It’s thrilling at this time of the season when, usually, the games pile on top of each other so there is barely time to breathe between matches, but occasionally I appreciate a break. Maybe I’m getting on a bit now, need to take things slowly at my age. Nah – I’m fine, my enthusiasm for the game is undiminished by the passing years and the way money is in danger of poisoning the relationship between clubs and their fans. Rather, maturity teaches you to rest awhile and enjoy the view on along way, rather than hurtle from A to B.
Despite Tuesday’s defeat, as I suck a thoughtful tooth there’s plenty to relish. The 2nd leg against Milan will do but we are also 4th in the league after a good run of results and are playing some cracking football. In Modric, Bale and Van der Vaart we have three of the most exciting players in Europe. However, it’s given me time to catch up on a few thoughts left over from the Milan victory, one being a radio discussion about our future prospects. Was this momentous victory, one of the great Spurs performances of the last 30 years in my view, the breakthrough moment, the Yellow Brick Road to untold future glory, or was this a time to savour because this is as good as it gets?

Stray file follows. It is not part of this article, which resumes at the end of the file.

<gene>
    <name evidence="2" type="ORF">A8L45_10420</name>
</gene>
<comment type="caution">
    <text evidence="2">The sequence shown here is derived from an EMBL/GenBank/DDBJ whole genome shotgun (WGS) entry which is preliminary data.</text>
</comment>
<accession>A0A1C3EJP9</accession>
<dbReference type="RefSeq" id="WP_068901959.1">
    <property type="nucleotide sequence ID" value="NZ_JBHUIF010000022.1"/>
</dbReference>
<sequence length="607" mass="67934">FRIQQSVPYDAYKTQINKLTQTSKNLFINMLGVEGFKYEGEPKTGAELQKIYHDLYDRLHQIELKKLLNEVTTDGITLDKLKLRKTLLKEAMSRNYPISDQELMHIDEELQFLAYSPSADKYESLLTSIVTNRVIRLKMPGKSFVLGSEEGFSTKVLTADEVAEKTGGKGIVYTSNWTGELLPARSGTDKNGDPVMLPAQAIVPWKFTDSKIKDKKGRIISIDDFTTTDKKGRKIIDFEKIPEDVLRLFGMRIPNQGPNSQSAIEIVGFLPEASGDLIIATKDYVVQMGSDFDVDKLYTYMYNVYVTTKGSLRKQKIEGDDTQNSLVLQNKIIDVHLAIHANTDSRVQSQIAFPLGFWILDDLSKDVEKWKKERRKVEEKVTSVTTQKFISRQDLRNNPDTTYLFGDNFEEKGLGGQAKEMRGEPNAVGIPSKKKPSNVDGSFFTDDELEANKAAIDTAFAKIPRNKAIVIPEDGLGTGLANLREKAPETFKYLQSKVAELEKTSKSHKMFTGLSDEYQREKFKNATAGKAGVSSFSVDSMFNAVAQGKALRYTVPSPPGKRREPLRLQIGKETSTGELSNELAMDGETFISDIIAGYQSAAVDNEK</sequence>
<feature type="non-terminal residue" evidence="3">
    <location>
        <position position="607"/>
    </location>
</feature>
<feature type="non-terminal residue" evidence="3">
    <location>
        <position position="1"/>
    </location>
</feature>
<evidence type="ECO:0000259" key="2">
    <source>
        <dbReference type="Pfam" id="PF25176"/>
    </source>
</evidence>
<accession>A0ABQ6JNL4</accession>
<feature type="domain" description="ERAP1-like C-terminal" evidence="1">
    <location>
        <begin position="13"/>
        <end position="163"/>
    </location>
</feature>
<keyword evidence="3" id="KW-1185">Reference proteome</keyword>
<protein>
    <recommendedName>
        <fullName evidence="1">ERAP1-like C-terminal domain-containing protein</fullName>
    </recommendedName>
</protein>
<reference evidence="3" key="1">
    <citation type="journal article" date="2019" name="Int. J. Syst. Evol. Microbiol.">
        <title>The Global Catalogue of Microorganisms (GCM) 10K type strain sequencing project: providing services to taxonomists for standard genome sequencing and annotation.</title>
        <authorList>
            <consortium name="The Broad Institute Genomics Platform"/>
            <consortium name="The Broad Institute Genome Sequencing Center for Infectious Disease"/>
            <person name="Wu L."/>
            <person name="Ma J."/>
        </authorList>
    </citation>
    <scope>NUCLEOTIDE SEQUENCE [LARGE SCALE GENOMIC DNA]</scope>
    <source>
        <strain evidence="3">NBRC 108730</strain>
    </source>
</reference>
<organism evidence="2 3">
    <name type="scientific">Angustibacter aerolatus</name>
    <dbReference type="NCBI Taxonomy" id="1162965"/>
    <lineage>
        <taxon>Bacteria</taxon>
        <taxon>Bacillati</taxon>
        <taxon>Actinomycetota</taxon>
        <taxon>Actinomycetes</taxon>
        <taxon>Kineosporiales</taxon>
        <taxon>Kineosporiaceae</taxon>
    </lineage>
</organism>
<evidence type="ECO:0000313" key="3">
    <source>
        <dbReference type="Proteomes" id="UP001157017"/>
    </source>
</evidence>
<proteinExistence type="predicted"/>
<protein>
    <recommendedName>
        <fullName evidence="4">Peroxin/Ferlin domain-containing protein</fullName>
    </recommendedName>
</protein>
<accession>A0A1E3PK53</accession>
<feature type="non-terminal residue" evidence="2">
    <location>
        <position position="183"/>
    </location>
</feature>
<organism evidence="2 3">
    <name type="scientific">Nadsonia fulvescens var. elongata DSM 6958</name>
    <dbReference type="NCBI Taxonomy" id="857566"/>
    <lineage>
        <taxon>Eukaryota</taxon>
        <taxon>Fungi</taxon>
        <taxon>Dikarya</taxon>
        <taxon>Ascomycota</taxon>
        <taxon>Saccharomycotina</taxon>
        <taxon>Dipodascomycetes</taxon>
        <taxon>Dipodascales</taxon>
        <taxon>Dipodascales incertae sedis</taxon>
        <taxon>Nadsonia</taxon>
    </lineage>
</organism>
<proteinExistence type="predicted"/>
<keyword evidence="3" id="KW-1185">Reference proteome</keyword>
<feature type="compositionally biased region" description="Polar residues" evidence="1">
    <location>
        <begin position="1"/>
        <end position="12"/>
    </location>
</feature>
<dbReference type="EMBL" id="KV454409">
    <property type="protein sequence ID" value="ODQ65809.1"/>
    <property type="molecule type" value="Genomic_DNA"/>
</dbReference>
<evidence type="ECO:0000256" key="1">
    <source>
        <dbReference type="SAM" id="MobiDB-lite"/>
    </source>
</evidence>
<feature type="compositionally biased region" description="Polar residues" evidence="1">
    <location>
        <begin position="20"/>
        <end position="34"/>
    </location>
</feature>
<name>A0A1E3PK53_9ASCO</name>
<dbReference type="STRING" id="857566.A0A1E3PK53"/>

The case for the first proposition is obvious – I’ve mentioned enough evidence already – so let’s look at the case for proposition 2, which goes something like this: Spurs cannot play consistently well to take on and beat not only the cream of Europe but also remain a fixture in the top four. To do this requires better players and better resources than we possess or are likely to possess. As sweet as victory as this was, in the cold light of day it’s out of synch with our true status.